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April 6, 2020

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PBOC cuts RRR in bid to stimulate economy

CHINA’S central bank on Friday announced a decision to cut the reserve requirement ratio for small and medium-sized banks by 100 basis points in its latest effort to bolster the real economy amid the novel coronavirus outbreak.

The RRR cuts will be implemented in two phases, with the first of 50 basis-point reductions expected on April 15.

The second, also 50 basis points, will be effective on May 15, said the People’s Bank of China.

The reduction in the cash that lenders must hold as reserves is expected to unleash around 400 billion yuan (US$56.3 billion) of long-term capital into the market, the PBOC said.

The cuts are expected to inject liquidity into around 4,000 small and medium-sized lenders including rural cooperatives, rural commercial banks and city commercial banks operating only within provincial administrative areas, adding sources of stable financing for the country’s small and medium-sized enterprises.

Better use of capital

After the cuts, the RRR for the country’s small and medium-sized lenders will be slashed to 6 percent, a relatively low level compared with the ratio in other developing countries and past rates in China.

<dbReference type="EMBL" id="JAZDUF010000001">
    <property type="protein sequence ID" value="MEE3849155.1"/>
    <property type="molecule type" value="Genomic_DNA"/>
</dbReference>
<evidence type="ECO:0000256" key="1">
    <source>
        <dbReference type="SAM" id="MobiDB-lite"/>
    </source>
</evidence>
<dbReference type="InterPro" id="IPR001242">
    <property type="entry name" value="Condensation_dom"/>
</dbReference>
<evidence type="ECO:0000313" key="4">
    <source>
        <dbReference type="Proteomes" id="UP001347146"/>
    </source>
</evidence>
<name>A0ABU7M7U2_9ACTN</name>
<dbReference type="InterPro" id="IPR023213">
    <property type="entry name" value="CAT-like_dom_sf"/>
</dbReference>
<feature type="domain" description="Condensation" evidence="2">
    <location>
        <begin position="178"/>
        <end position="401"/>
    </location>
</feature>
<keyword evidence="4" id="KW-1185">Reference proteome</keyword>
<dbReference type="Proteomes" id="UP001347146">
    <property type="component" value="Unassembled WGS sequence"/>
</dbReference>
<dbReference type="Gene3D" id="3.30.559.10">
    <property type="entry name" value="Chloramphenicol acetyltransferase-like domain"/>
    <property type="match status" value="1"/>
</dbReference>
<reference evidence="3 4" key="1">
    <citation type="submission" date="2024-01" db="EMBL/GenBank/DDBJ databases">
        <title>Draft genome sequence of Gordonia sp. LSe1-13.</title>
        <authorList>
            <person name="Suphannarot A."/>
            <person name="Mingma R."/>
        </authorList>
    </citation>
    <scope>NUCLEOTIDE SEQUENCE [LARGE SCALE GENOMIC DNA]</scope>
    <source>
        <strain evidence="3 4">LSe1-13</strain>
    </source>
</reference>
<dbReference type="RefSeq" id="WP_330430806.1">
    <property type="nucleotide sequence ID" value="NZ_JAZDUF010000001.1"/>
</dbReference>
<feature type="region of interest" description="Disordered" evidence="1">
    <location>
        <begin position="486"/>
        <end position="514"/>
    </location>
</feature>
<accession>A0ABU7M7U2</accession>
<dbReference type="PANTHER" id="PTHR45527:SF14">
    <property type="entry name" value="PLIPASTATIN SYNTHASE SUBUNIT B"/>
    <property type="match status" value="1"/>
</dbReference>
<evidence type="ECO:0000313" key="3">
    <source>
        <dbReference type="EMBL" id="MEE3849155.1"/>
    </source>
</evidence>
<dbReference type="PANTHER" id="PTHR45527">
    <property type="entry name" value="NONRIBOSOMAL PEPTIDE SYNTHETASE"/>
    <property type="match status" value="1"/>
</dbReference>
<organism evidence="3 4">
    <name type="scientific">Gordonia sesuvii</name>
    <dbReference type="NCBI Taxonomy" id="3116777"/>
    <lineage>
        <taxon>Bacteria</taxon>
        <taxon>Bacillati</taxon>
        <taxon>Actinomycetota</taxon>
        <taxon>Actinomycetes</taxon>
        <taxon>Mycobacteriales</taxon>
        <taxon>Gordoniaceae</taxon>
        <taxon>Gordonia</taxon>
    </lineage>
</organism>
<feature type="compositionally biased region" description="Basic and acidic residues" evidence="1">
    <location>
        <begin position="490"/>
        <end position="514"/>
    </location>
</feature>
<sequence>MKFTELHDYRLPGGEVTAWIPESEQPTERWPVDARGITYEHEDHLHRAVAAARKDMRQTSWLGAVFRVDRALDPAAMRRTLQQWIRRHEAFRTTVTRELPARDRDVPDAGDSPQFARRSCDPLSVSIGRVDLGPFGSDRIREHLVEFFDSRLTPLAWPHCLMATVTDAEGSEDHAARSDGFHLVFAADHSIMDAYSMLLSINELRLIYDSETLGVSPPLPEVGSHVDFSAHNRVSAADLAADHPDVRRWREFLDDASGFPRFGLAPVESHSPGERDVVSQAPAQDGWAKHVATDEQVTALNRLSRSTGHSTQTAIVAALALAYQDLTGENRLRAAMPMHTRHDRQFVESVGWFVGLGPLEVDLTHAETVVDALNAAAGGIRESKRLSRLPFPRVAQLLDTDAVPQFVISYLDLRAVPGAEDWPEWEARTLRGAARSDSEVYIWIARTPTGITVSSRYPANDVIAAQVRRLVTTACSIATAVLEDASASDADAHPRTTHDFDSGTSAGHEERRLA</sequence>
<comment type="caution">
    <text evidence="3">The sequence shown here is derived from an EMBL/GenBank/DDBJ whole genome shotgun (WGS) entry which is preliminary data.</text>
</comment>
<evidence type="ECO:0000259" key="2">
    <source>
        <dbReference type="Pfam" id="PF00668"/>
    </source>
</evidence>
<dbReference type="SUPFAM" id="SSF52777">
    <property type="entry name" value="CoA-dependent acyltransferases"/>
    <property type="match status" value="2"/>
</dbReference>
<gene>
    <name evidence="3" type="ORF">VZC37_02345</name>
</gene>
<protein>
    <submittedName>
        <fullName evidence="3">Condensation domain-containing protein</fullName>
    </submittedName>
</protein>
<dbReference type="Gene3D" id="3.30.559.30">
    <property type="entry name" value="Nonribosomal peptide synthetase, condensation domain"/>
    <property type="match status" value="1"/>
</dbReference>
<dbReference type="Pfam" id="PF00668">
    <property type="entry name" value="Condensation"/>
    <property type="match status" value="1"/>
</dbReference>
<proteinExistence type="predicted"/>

The PBOC will also cut the interest rate on excess reserves for financial institutions from 0.72 percent to 0.35 percent from tomorrow, the first cut since 2008.

The move will push banks to enhance their capital use efficiency and help them better serve the real economy, especially SMEs.

Friday’s decision marked the third RRR cuts the central bank has announced this year to shore up the economy, which was under significant downward pressure as a result of the novel coronavirus disease.

The previous cuts, announced on January 1 and March 13, released a total of 1.35 trillion yuan of liquidity into the market.

The high frequency of RRR cuts marked continued government efforts in counter-cyclical adjustments, while at the same time reflecting the urgency in driving economic recovery amid epidemic control, said Wen Bin, chief researcher with China Minsheng Bank, in a research note.

China has been resorting to a package of monetary and fiscal policies to support the country’s SMEs, which were hardest hit by COVID-19.


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